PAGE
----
• routes were shaped to avoid left turns and high-speed traffic whenever possible;
  • and finally, routes had to be planned with the range of the electric battery in mind.

Meanwhile, other constraints resulted in recommendations that were additive in nature:

  • we worked with Beep to implement a dedicated lane for shuttles, minimizing speed conflicts with other vehicles;
  • we also provided input on the design of an overpass to allow the fleet to avoid Lake Nona Boulevard, a major traffic artery in the area.

As automated vehicle technology continues to evolve, planners may find they can navigate some of these considerations with greater ease. (Battery life in the shuttles may improve, for example.) Nevertheless, the Lake Nona project demonstrates not only that it’s possible to begin adapting existing city infrastructure to new technology, but that such incremental adaptations are part of the growth process; that doing so actually yields wisdom that will guide and shape that technology’s maturation.

Lessons from Lake Nona

Beyond the challenges and rewards inherent to planning an automated, electric transit system, several unique aspects of the Lake Nona project make it a valuable pilot program and an information-rich test case.

Going forward, successful implementations will require a thorough understanding of how AV mapping technologies interact with the real world. Different system developers rely on different mapping software systems in their products, which in turn changes how their products interpret incoming information and make navigational decisions. The mapping technology will need to be able to contend with the transit system’s natural environment, which may be variable or highly mutable. The LiDAR (Light Detection and Ranging) mapping technology on Beep shuttles, for instance, had to contend with the fast-growing Floridian vegetation, which occasionally created unexpected obstacles on routes. As planners use the Lake Nona pilot program as a model for larger and more comprehensive urban infrastructure reforms, anticipating these details as well as their complications will prove crucial to scaling successfully.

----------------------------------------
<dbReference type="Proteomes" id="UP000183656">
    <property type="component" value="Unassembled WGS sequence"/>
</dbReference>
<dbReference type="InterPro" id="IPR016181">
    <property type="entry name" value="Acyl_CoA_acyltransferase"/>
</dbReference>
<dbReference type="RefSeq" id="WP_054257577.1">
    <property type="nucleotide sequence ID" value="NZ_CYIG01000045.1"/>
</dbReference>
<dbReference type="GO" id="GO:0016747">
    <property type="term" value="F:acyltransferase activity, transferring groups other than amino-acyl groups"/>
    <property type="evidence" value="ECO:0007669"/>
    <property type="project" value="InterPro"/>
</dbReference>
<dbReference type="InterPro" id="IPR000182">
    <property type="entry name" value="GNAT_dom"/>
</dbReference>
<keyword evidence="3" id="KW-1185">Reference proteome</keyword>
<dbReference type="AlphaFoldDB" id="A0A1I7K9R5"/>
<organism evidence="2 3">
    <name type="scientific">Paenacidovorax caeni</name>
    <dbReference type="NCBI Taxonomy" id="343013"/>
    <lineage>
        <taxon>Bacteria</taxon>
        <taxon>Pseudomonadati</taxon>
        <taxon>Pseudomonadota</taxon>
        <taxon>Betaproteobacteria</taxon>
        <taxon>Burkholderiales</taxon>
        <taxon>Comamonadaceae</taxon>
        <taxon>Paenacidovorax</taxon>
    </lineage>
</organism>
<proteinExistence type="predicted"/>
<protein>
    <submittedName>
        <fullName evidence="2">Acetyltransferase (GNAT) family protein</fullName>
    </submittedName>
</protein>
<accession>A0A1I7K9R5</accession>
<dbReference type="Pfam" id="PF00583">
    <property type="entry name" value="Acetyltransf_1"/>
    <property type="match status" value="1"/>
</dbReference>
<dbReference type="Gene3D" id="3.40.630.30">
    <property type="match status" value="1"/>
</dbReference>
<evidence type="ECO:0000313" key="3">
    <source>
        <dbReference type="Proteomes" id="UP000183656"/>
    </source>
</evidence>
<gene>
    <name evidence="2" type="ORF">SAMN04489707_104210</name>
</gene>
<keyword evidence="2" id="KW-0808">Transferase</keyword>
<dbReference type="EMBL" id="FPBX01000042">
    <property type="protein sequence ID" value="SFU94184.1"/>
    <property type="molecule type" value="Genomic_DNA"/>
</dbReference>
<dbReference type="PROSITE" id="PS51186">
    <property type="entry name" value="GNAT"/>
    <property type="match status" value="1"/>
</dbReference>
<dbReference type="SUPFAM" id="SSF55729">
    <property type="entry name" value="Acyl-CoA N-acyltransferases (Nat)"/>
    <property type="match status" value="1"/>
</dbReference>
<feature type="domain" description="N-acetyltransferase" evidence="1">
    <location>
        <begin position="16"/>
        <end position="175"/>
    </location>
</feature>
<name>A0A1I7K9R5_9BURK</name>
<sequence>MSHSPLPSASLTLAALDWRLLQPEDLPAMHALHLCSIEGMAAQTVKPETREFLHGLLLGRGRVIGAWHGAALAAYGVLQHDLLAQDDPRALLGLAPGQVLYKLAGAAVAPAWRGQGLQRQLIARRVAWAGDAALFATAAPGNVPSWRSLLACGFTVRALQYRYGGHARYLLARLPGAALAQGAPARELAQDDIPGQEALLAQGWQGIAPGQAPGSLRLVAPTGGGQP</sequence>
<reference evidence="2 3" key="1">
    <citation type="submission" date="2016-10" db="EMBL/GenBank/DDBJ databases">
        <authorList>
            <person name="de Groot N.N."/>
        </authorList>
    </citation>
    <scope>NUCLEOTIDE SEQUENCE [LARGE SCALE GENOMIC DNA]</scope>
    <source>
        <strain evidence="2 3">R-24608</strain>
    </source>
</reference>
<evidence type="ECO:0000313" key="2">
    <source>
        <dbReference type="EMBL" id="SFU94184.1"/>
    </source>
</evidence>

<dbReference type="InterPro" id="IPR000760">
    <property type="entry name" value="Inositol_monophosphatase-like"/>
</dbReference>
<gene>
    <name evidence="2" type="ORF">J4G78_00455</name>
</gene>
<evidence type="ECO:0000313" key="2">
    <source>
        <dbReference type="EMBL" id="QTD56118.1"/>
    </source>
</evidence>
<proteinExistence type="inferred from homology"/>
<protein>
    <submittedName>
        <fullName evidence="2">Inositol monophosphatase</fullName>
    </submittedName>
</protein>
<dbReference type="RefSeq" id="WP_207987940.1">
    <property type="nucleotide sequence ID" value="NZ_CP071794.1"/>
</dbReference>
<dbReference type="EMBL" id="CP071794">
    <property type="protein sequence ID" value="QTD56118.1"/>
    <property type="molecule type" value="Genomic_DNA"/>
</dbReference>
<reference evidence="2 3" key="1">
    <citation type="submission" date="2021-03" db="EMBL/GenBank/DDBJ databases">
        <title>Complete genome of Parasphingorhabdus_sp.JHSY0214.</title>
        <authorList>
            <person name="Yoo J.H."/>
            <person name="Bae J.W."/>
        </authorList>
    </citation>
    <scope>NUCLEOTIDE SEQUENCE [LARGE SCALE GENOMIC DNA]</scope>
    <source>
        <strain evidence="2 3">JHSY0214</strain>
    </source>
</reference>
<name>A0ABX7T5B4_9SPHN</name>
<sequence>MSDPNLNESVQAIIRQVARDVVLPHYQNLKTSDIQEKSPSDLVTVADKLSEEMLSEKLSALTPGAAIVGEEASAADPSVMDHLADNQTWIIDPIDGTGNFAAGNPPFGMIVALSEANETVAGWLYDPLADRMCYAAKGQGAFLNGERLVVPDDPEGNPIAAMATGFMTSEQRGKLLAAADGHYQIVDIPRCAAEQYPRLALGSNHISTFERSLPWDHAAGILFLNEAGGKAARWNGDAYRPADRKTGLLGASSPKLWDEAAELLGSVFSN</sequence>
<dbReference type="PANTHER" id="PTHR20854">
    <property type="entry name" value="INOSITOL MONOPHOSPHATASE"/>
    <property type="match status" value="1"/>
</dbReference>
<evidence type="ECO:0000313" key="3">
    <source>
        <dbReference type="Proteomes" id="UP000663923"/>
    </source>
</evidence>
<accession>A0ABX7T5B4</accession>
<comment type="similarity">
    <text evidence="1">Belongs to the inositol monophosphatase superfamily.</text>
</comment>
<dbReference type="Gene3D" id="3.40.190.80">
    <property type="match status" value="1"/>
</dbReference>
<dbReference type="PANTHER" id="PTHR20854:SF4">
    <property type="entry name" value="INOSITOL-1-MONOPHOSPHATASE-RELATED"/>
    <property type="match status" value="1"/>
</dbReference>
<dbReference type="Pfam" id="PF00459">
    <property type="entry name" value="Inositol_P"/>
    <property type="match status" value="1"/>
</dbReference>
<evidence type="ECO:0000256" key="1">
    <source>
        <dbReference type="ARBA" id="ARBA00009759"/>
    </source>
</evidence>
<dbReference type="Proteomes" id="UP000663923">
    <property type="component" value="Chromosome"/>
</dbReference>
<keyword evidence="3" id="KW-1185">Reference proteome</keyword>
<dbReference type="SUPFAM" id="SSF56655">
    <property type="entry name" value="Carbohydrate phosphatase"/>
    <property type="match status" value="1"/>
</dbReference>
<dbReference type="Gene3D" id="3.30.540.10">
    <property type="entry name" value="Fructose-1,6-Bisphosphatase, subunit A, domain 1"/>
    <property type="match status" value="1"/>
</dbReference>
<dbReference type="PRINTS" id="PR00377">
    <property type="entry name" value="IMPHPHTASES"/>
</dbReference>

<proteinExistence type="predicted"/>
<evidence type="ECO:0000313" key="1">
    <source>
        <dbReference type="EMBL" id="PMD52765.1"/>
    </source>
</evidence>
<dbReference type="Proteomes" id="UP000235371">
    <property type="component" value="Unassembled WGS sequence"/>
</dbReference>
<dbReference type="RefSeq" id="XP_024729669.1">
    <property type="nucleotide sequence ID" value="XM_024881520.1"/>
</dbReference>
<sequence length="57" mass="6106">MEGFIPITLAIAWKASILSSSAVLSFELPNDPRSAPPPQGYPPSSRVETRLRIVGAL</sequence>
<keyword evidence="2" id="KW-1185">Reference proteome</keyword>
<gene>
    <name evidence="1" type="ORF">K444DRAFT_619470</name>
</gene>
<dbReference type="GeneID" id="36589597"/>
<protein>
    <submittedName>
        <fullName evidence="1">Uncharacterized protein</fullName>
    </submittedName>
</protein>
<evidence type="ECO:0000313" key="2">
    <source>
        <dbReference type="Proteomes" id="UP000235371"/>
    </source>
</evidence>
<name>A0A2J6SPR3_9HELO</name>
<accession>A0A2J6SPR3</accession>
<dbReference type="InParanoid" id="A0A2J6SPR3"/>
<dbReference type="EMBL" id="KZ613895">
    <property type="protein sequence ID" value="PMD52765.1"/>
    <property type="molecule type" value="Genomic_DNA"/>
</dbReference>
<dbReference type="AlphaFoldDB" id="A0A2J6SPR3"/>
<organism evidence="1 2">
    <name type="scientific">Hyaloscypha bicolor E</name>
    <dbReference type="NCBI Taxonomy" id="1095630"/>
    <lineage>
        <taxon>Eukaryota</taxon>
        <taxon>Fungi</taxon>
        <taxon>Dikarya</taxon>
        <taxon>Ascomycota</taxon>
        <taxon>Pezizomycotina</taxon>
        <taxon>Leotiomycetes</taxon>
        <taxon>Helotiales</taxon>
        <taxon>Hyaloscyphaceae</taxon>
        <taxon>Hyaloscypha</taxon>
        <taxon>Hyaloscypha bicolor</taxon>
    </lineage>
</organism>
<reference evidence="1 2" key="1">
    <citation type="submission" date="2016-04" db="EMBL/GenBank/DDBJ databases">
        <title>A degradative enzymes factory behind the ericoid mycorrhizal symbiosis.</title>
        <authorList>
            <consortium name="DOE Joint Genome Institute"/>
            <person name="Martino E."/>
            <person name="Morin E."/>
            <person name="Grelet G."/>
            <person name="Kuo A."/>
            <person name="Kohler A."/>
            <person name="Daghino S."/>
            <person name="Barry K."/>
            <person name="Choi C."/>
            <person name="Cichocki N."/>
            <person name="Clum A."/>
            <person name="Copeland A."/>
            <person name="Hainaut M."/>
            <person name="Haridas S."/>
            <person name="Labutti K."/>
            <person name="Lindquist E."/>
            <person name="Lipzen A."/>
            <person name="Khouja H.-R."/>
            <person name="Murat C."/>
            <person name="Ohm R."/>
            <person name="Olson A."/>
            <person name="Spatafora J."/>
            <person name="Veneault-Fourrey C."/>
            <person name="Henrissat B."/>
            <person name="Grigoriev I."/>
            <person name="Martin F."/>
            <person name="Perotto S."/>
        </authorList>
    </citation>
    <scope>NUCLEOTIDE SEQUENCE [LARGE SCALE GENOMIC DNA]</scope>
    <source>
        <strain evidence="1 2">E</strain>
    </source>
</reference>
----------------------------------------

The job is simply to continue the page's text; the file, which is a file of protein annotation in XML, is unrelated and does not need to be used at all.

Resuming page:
The Future of the Future: What’s Next in Automation

While the immediate benefits of Lake Nona’s automated fleet would be cause enough for celebration—the service facilitates easy transport and reduces car use throughout Lake Nona, shrinking the community’s carbon footprint—the deeper victory in Lake Nona’s success rests in the way the project heralds a larger paradigm shift for the transportation profession. The Lake Nona project embodies a new precedent in transit planning, as the focus increasingly turns to automated and interconnected city infrastructure.

Other pilot programs like the one at Lake Nona are cropping up all over the country. In January 2022, Beep, in collaboration with the City of Peoria, Arizona, The University of Arizona, and the Maricopa Association of Governments, launched RoboRide Medical, an automated, electric shuttle system to improve resident access to healthcare. Kittelson has recently been working with the Florida Department of Transportation to analyze existing infrastructure throughout southwest Florida to identify the optimal route for an automated circulator shuttle. We are also consulting with the North Central Texas Council of Governments (NCTCOG), the regional planning community for the Dallas-Fort Worth area, on their initiative to provide guidance to local agencies on how to rethink the planning process to better accommodate automated transportation technologies. The NCTCOG serves more than 230 government bodies throughout the metroplex: in this massive, diverse environment, the lessons from the Lake Nona project will find a larger stage, and with it, a larger audience to reach.

Here at Kittelson, we’re always looking forward. Feel free to reach out to Associate Engineer Abby Morgan or Principal Planner Gibran Hadj-Chikh to hear more about upcoming projects in automated transit.


Header image provided by Beep.